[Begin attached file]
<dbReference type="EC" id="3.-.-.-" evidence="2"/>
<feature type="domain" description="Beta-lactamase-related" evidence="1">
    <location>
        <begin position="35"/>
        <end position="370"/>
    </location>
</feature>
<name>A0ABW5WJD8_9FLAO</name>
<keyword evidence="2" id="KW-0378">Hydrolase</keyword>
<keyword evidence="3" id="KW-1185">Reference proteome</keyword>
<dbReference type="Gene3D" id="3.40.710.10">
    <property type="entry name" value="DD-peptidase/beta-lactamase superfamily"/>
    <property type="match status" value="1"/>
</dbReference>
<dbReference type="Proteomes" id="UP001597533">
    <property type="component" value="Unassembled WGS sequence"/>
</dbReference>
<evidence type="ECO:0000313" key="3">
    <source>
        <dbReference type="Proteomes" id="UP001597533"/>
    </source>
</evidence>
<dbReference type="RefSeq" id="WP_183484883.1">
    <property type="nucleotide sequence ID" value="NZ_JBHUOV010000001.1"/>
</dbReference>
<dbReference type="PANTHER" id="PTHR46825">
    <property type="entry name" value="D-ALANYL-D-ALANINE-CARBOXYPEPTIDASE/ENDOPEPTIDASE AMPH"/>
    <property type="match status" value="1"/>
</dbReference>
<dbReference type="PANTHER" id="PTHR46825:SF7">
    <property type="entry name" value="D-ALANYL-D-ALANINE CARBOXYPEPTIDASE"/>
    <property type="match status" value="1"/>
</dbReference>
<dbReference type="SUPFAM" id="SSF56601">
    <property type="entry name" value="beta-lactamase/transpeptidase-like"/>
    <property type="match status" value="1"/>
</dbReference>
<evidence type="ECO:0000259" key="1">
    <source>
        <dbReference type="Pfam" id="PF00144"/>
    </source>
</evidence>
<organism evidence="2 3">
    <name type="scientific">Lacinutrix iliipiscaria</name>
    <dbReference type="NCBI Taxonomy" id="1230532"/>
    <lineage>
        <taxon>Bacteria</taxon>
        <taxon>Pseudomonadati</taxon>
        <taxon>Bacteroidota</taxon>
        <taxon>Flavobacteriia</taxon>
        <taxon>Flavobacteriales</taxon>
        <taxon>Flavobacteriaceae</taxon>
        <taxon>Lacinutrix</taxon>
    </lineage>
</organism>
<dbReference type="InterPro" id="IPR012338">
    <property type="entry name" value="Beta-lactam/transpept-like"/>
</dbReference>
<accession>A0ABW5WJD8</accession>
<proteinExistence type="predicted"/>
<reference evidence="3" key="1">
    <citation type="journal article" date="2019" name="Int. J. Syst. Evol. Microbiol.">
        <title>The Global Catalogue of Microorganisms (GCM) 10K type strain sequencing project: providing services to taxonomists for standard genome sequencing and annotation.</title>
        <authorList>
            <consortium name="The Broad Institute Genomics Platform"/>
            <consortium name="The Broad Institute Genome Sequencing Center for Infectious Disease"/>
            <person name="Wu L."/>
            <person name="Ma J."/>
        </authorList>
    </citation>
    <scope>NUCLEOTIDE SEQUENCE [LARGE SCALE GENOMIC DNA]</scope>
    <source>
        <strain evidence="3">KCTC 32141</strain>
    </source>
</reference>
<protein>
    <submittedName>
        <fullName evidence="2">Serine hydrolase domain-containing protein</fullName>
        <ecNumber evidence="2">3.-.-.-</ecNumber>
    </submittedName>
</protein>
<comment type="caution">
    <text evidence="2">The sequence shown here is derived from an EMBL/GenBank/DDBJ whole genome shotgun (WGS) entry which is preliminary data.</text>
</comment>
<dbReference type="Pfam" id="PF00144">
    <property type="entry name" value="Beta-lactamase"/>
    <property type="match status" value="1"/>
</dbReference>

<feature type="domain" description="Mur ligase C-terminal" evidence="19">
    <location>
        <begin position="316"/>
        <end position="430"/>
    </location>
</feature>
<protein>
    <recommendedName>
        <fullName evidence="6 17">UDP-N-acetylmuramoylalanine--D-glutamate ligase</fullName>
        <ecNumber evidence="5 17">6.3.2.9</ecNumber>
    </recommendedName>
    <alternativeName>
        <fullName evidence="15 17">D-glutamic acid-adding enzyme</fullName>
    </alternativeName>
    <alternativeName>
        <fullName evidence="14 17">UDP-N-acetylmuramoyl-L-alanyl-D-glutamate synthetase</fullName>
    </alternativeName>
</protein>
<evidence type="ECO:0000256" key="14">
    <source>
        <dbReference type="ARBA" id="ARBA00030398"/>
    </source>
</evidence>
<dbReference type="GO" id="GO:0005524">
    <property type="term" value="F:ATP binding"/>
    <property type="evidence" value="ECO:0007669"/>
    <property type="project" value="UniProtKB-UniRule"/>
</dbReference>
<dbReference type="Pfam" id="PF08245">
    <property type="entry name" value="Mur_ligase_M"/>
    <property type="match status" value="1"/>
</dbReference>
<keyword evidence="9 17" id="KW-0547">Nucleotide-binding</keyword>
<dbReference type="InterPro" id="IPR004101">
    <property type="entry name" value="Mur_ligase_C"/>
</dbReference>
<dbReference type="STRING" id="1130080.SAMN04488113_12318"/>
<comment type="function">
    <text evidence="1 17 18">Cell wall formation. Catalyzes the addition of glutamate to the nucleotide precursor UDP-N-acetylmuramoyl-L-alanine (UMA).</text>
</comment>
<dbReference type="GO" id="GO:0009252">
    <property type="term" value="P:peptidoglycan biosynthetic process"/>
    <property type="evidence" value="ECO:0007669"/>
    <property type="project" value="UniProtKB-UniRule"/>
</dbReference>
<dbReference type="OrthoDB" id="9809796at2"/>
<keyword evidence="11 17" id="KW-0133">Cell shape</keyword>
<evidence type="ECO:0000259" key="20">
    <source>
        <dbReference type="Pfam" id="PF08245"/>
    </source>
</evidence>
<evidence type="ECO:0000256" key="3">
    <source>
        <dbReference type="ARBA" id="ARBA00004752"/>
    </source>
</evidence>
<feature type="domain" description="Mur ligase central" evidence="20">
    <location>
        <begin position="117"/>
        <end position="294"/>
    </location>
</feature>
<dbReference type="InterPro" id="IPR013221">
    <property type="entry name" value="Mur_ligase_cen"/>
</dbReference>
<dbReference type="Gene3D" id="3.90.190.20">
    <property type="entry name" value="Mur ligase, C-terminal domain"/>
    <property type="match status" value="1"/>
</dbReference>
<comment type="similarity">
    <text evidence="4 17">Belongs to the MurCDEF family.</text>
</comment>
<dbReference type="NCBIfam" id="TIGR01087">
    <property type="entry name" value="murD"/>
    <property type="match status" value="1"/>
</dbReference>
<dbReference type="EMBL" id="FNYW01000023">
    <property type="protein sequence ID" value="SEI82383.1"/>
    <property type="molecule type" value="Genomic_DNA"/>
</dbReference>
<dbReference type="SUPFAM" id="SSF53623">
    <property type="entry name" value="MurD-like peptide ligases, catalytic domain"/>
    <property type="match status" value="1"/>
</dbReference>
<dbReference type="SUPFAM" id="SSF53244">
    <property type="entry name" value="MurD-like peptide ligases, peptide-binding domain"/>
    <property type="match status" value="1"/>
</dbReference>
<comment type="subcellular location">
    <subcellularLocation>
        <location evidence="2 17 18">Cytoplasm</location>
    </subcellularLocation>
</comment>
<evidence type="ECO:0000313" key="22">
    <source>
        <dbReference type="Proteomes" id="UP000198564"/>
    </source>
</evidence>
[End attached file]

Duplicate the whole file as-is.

<dbReference type="EC" id="3.-.-.-" evidence="2"/>
<feature type="domain" description="Beta-lactamase-related" evidence="1">
    <location>
        <begin position="35"/>
        <end position="370"/>
    </location>
</feature>
<name>A0ABW5WJD8_9FLAO</name>
<keyword evidence="2" id="KW-0378">Hydrolase</keyword>
<keyword evidence="3" id="KW-1185">Reference proteome</keyword>
<dbReference type="Gene3D" id="3.40.710.10">
    <property type="entry name" value="DD-peptidase/beta-lactamase superfamily"/>
    <property type="match status" value="1"/>
</dbReference>
<dbReference type="Proteomes" id="UP001597533">
    <property type="component" value="Unassembled WGS sequence"/>
</dbReference>
<evidence type="ECO:0000313" key="3">
    <source>
        <dbReference type="Proteomes" id="UP001597533"/>
    </source>
</evidence>
<dbReference type="RefSeq" id="WP_183484883.1">
    <property type="nucleotide sequence ID" value="NZ_JBHUOV010000001.1"/>
</dbReference>
<dbReference type="PANTHER" id="PTHR46825">
    <property type="entry name" value="D-ALANYL-D-ALANINE-CARBOXYPEPTIDASE/ENDOPEPTIDASE AMPH"/>
    <property type="match status" value="1"/>
</dbReference>
<dbReference type="PANTHER" id="PTHR46825:SF7">
    <property type="entry name" value="D-ALANYL-D-ALANINE CARBOXYPEPTIDASE"/>
    <property type="match status" value="1"/>
</dbReference>
<dbReference type="SUPFAM" id="SSF56601">
    <property type="entry name" value="beta-lactamase/transpeptidase-like"/>
    <property type="match status" value="1"/>
</dbReference>
<evidence type="ECO:0000259" key="1">
    <source>
        <dbReference type="Pfam" id="PF00144"/>
    </source>
</evidence>
<organism evidence="2 3">
    <name type="scientific">Lacinutrix iliipiscaria</name>
    <dbReference type="NCBI Taxonomy" id="1230532"/>
    <lineage>
        <taxon>Bacteria</taxon>
        <taxon>Pseudomonadati</taxon>
        <taxon>Bacteroidota</taxon>
        <taxon>Flavobacteriia</taxon>
        <taxon>Flavobacteriales</taxon>
        <taxon>Flavobacteriaceae</taxon>
        <taxon>Lacinutrix</taxon>
    </lineage>
</organism>
<dbReference type="InterPro" id="IPR012338">
    <property type="entry name" value="Beta-lactam/transpept-like"/>
</dbReference>
<accession>A0ABW5WJD8</accession>
<proteinExistence type="predicted"/>
<reference evidence="3" key="1">
    <citation type="journal article" date="2019" name="Int. J. Syst. Evol. Microbiol.">
        <title>The Global Catalogue of Microorganisms (GCM) 10K type strain sequencing project: providing services to taxonomists for standard genome sequencing and annotation.</title>
        <authorList>
            <consortium name="The Broad Institute Genomics Platform"/>
            <consortium name="The Broad Institute Genome Sequencing Center for Infectious Disease"/>
            <person name="Wu L."/>
            <person name="Ma J."/>
        </authorList>
    </citation>
    <scope>NUCLEOTIDE SEQUENCE [LARGE SCALE GENOMIC DNA]</scope>
    <source>
        <strain evidence="3">KCTC 32141</strain>
    </source>
</reference>
<protein>
    <submittedName>
        <fullName evidence="2">Serine hydrolase domain-containing protein</fullName>
        <ecNumber evidence="2">3.-.-.-</ecNumber>
    </submittedName>
</protein>
<comment type="caution">
    <text evidence="2">The sequence shown here is derived from an EMBL/GenBank/DDBJ whole genome shotgun (WGS) entry which is preliminary data.</text>
</comment>
<dbReference type="Pfam" id="PF00144">
    <property type="entry name" value="Beta-lactamase"/>
    <property type="match status" value="1"/>
</dbReference>

<feature type="domain" description="Mur ligase C-terminal" evidence="19">
    <location>
        <begin position="316"/>
        <end position="430"/>
    </location>
</feature>
<protein>
    <recommendedName>
        <fullName evidence="6 17">UDP-N-acetylmuramoylalanine--D-glutamate ligase</fullName>
        <ecNumber evidence="5 17">6.3.2.9</ecNumber>
    </recommendedName>
    <alternativeName>
        <fullName evidence="15 17">D-glutamic acid-adding enzyme</fullName>
    </alternativeName>
    <alternativeName>
        <fullName evidence="14 17">UDP-N-acetylmuramoyl-L-alanyl-D-glutamate synthetase</fullName>
    </alternativeName>
</protein>
<evidence type="ECO:0000256" key="14">
    <source>
        <dbReference type="ARBA" id="ARBA00030398"/>
    </source>
</evidence>
<dbReference type="GO" id="GO:0005524">
    <property type="term" value="F:ATP binding"/>
    <property type="evidence" value="ECO:0007669"/>
    <property type="project" value="UniProtKB-UniRule"/>
</dbReference>
<dbReference type="Pfam" id="PF08245">
    <property type="entry name" value="Mur_ligase_M"/>
    <property type="match status" value="1"/>
</dbReference>
<keyword evidence="9 17" id="KW-0547">Nucleotide-binding</keyword>
<dbReference type="InterPro" id="IPR004101">
    <property type="entry name" value="Mur_ligase_C"/>
</dbReference>
<dbReference type="STRING" id="1130080.SAMN04488113_12318"/>
<comment type="function">
    <text evidence="1 17 18">Cell wall formation. Catalyzes the addition of glutamate to the nucleotide precursor UDP-N-acetylmuramoyl-L-alanine (UMA).</text>
</comment>
<dbReference type="GO" id="GO:0009252">
    <property type="term" value="P:peptidoglycan biosynthetic process"/>
    <property type="evidence" value="ECO:0007669"/>
    <property type="project" value="UniProtKB-UniRule"/>
</dbReference>
<dbReference type="OrthoDB" id="9809796at2"/>
<keyword evidence="11 17" id="KW-0133">Cell shape</keyword>
<evidence type="ECO:0000259" key="20">
    <source>
        <dbReference type="Pfam" id="PF08245"/>
    </source>
</evidence>
<evidence type="ECO:0000256" key="3">
    <source>
        <dbReference type="ARBA" id="ARBA00004752"/>
    </source>
</evidence>
<feature type="domain" description="Mur ligase central" evidence="20">
    <location>
        <begin position="117"/>
        <end position="294"/>
    </location>
</feature>
<dbReference type="InterPro" id="IPR013221">
    <property type="entry name" value="Mur_ligase_cen"/>
</dbReference>
<dbReference type="Gene3D" id="3.90.190.20">
    <property type="entry name" value="Mur ligase, C-terminal domain"/>
    <property type="match status" value="1"/>
</dbReference>
<comment type="similarity">
    <text evidence="4 17">Belongs to the MurCDEF family.</text>
</comment>
<dbReference type="NCBIfam" id="TIGR01087">
    <property type="entry name" value="murD"/>
    <property type="match status" value="1"/>
</dbReference>
<dbReference type="EMBL" id="FNYW01000023">
    <property type="protein sequence ID" value="SEI82383.1"/>
    <property type="molecule type" value="Genomic_DNA"/>
</dbReference>
<dbReference type="SUPFAM" id="SSF53623">
    <property type="entry name" value="MurD-like peptide ligases, catalytic domain"/>
    <property type="match status" value="1"/>
</dbReference>
<dbReference type="SUPFAM" id="SSF53244">
    <property type="entry name" value="MurD-like peptide ligases, peptide-binding domain"/>
    <property type="match status" value="1"/>
</dbReference>
<comment type="subcellular location">
    <subcellularLocation>
        <location evidence="2 17 18">Cytoplasm</location>
    </subcellularLocation>
</comment>
<evidence type="ECO:0000313" key="22">
    <source>
        <dbReference type="Proteomes" id="UP000198564"/>
    </source>
</evidence>